The number getting A grades continuously goes up. This is part of a different story (it doesn’t happen with the PISA grades) So here you can see that the overall gap between boys and girls has grown from a 5.3 percentage points gap in in 2001 to a 7.2 percentage gap in 2013
Taken from the Telegraph – nothing absolutely nothing has been done about this.
Then GCSES by the age of 16 girls are over 20% more likely to achieve five GCSEs including English and maths at Grade C or better
In the last two years the dominance of women has become clear the excess of women over men now stands at 8% (the absolute numbers being 104,175men and 112380 women an excess of 8205 women)
http://mra-uk.co.uk/?p=731 So if we look at the upper quartile where there are the biggest differences between the numbers of men and women we are only addressing one of the subjects with a big difference IT AND SOFTWARE. This is the arena where women are in the minority. And there is nothing to suggest that the other subjects are any less important in terms of gender representation – E.G teaching, Nursing and Psychology.
The disadvantage in favour or males at the top at the very very top - the 0.3% of our education system – this disadvantage is used to justify or utterly ignore inequalities all the way through…
The focus on girls lower performance in maths has obscured the fact that if you look at overall performance girls do very much better than boys. It is only in certain (4) stem subjects that females lag behind males and it is only in the very higher echelons of academia that women lag behind men yet the whole system is structured to address these inequalities.
It is also possible that in the future as women have more and more qualifications we may argue that women need to be more highly represented in the workplace to reflect the fact that they have more qualifications. But all the evidence I have seen suggests that women want to work less not more. (men might want to work less too – but we don’t ask them!)
Iris Bohnet “Gender equality must rest on a moral argument. It just is the right thing to do . Full stop.” She bases this claim on the economists argument that there are 200 million girls missing world wide. See slides on male deaths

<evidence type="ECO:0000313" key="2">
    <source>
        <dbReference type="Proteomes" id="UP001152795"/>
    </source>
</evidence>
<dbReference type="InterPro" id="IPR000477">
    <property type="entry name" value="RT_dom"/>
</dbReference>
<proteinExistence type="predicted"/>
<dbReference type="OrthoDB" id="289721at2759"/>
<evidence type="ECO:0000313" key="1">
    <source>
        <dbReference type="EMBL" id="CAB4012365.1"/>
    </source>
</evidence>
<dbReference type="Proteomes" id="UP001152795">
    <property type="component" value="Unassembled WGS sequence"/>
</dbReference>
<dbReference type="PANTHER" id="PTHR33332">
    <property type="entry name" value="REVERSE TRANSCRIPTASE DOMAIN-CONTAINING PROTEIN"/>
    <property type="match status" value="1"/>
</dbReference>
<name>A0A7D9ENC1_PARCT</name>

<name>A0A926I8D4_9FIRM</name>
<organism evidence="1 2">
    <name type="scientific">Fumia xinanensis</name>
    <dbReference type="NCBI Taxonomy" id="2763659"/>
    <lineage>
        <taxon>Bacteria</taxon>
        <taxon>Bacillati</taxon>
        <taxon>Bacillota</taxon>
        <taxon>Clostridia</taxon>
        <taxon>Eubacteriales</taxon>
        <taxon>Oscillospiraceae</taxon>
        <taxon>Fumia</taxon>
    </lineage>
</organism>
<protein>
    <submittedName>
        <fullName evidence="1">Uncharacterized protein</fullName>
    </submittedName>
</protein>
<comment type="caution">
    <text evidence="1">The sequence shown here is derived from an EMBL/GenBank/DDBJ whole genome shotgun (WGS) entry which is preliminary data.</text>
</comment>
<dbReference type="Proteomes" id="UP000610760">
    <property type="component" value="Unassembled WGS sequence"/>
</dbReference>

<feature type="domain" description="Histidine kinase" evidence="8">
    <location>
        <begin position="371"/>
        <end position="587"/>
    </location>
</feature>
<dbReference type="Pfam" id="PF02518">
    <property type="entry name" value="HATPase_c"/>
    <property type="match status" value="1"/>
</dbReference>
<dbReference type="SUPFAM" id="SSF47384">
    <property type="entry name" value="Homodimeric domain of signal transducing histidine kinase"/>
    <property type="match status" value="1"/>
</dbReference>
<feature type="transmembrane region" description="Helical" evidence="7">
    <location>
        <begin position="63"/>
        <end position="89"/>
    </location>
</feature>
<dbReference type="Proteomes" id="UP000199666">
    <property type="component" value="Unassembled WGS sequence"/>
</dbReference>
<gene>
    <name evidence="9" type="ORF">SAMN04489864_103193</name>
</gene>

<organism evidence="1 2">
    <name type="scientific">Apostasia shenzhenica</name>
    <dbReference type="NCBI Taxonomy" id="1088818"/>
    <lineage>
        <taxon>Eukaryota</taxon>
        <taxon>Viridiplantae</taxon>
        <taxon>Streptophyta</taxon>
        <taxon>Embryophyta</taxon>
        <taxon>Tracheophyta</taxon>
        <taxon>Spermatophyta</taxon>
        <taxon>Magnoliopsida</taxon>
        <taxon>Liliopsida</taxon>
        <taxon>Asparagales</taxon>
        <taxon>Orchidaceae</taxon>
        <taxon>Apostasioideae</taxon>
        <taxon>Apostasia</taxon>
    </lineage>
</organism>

Implicit is a rather spurious claim that somehow achieving gender equality for women in the west – through for example female representation in the highest echelons of business and academia will somehow have an impact on societies from which the 200 million baby girls are missing. This seems a bit of an opportunistic link and it would make more sense to focus on the poverty and disadvantage in our own society rather than in other countries
SO WHAT MIGHT BE A GOOD WAY OF ASSESSING POVERTY IN OUR OWN COUNTRY – THE DEATH RATE - NOTHING MORE UNFAIR THAN DEATH….
In terms of the inequality stakes being dead takes some beating http://mhrm.uk/wiki/comparative-longevity-and-excess-male-deaths/
So in the UK there are more male babies born so 2012 417,058 live male births to 395,912 live female births but the greater attrition of males means that there are over a million more females than males so an excess of females over males of 3.9%
For each age range the total number of deaths of males exceeds that of females. This is not simply biological The greater the educational or economic disadvantage of a subset of society the greater is the excess of male deaths over female deaths. In areas of greater wealth men can locally exceed the life expectancy of women. In affluent areas the gender gap in life expectancy is virtually zero. But in the poorest areas men’s life expectancy is up to 10 years less than women’s which suggests the discrepancy is therefore a result of environment and life style not biology.